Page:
Julia Haskins’ senior year at NYU Tandon has been her best yet. The Washington, DC, native started her college search knowing she was interested in animation and engineering but not quite sure how to combine them. She came to NYU because of the University’s strong design and science offerings and chose to major in Biomolecular Science with the intention to further her design interests using her elective credits. Along the way, she discovered Integrated Design and Media (IDM). Julia decided to change her major to IDM and pursue a minor in Biomolecular Science instead. Then, thanks to her unique academic path, and the NYU professors who helped her, Julia found an exciting internship opportunity—right on campus.
This Lab Is Alive
At her Laboratory for Living Interfaces internship with Dr. Elizabeth Hénaff, Julia conducts research on mycelium, the medium for mushroom roots. This incredible organism has the potential to revolutionize humans’ impact on the world. Already, the fungus’ quick-growing fibers are used in the production of many things from packaging and insulation to plant-based meats. “This intersection of biology and design is right up my alley,” Julia explains. “I was really happy to discover this opportunity.” The Laboratory for Living Interfaces also fosters projects like creating green walls, testing water runoff at the Gowanus Canal, and building solar panels from microbes.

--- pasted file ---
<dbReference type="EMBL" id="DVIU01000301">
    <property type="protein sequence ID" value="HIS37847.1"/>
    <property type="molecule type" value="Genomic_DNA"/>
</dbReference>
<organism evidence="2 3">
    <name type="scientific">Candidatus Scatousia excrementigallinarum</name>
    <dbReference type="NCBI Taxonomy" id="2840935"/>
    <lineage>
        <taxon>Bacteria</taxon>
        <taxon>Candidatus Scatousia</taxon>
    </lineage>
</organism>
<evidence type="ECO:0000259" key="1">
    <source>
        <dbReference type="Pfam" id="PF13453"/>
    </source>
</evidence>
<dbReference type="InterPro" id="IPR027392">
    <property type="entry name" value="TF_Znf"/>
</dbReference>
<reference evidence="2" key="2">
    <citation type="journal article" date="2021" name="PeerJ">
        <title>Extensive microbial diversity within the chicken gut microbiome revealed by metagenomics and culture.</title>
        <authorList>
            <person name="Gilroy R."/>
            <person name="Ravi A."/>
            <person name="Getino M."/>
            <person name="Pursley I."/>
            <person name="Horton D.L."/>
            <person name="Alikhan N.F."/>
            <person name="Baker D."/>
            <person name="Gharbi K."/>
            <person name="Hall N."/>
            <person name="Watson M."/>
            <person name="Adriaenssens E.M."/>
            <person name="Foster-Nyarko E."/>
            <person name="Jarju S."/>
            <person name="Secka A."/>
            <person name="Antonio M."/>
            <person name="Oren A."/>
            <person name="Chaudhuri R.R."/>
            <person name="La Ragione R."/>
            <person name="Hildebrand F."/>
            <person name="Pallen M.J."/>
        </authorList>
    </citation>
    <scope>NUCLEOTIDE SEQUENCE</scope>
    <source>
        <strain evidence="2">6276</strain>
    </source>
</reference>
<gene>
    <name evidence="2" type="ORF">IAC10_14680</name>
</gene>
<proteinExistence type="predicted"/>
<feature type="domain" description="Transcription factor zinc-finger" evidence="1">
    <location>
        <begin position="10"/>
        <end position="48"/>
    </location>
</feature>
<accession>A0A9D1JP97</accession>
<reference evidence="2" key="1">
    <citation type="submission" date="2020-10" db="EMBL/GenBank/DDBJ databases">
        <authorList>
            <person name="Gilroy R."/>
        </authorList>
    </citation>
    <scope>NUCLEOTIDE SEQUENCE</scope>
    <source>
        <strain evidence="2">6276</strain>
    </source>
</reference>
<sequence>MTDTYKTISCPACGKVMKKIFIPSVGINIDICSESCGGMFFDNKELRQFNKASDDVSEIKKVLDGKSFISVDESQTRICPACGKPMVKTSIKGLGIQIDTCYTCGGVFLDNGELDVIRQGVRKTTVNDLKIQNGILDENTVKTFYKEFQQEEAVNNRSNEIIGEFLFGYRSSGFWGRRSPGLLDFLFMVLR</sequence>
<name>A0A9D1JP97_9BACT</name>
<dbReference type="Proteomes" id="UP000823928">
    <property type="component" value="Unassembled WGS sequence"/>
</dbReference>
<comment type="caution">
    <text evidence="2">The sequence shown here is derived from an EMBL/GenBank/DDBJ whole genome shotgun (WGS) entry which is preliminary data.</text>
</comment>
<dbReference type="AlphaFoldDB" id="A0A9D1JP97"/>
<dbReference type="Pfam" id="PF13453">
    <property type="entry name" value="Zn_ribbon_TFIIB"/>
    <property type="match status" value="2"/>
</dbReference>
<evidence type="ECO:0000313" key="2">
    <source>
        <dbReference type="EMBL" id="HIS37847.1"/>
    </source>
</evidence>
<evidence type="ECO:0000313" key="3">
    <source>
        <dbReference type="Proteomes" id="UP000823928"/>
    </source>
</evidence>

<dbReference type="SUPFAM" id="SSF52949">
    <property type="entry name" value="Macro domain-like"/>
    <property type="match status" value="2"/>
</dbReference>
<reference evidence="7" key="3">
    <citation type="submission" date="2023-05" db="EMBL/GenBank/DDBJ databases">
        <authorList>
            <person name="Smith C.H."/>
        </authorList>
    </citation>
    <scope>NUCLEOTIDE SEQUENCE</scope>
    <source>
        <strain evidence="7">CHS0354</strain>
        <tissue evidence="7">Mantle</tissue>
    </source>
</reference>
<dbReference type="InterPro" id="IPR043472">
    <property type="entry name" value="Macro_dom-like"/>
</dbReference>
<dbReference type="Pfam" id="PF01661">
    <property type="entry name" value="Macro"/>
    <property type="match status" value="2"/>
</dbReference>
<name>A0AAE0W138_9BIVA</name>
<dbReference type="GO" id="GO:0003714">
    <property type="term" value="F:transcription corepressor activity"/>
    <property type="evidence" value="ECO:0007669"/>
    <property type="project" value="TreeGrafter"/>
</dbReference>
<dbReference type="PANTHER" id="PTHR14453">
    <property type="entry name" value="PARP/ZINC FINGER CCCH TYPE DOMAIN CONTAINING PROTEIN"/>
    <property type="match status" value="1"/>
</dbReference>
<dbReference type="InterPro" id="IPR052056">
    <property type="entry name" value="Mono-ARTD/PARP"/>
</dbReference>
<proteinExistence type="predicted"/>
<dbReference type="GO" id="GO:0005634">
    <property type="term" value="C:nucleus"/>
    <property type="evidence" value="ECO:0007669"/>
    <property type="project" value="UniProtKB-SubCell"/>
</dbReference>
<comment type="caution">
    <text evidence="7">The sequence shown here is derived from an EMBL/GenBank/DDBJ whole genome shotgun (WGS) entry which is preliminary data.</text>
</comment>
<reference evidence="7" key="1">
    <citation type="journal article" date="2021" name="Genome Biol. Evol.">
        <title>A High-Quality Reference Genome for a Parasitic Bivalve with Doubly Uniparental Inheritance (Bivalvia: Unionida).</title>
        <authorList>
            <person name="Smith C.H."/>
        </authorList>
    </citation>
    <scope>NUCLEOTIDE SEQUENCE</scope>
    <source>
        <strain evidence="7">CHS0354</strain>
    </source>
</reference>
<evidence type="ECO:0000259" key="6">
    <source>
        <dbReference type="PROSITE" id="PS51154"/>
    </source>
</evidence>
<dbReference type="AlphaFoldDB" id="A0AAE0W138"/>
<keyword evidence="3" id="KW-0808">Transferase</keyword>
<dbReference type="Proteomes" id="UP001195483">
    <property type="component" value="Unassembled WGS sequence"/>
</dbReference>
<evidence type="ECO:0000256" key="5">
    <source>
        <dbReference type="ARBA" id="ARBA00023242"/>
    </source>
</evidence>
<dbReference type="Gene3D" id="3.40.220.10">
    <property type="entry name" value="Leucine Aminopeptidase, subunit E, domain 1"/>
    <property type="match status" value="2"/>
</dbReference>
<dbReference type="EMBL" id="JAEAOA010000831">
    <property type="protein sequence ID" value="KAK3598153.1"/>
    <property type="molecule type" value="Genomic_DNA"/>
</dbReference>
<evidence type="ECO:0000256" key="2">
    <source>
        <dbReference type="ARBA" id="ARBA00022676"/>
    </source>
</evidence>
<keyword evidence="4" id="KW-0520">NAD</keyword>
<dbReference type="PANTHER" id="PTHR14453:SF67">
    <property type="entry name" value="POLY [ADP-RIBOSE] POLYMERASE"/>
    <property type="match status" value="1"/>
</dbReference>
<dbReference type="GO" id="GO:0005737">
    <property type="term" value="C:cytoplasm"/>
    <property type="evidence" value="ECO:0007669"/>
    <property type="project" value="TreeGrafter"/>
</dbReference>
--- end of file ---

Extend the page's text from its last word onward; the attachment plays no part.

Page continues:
A Network Opens
Julia first learned about Dr. Hénaff through Creative Coding, one of her favorite courses and a requirement for all IDM majors. “It was such a cool course,” she remembers. “It opened my mind to coding. I had previously taken a more technical coding course, but learning the code was hard and abstract. With Creative Coding, I could see the real-time impact of my work. I was suddenly connecting the dots!”
Professor R. Luke DuBois taught this noteworthy course, and he helped open the door to Julia’s internship. “He was always available to talk after class and outside of office hours,” she recalls. “I shared that I was interested in biology and design, and he recommended I talk with Dr. Hénaff.”
When discussing future possibilities, Julia is quick to note the value of changing her major but remaining immersed in biomolecular science. “People may tell you that you have to narrow down your options because you can’t do everything. When I first chose biomolecular science, I never thought I would have the chance to learn more about animation, design, or other subjects that I was interested in,” she says. “But you can find pathways that are not traditional. Even in my Creative Coding course, I made 3-D models of organic molecules.” She describes encountering inspiring projects, like a virtual-reality model that allows doctors to observe bones and internal organs. “Without the knowledge of both biology and coding, you can’t create that kind of software.”
As she nears graduation, Julia plans to join a start-up—or create her own. “I’m very interested in bioprinting, whether for the human body or something like mycelium,” she explains. “I toured a lab that 3-D prints teeth that can grow inside the mouth and replace implants. I would love to work at a place that is doing work like that, addressing a huge need.”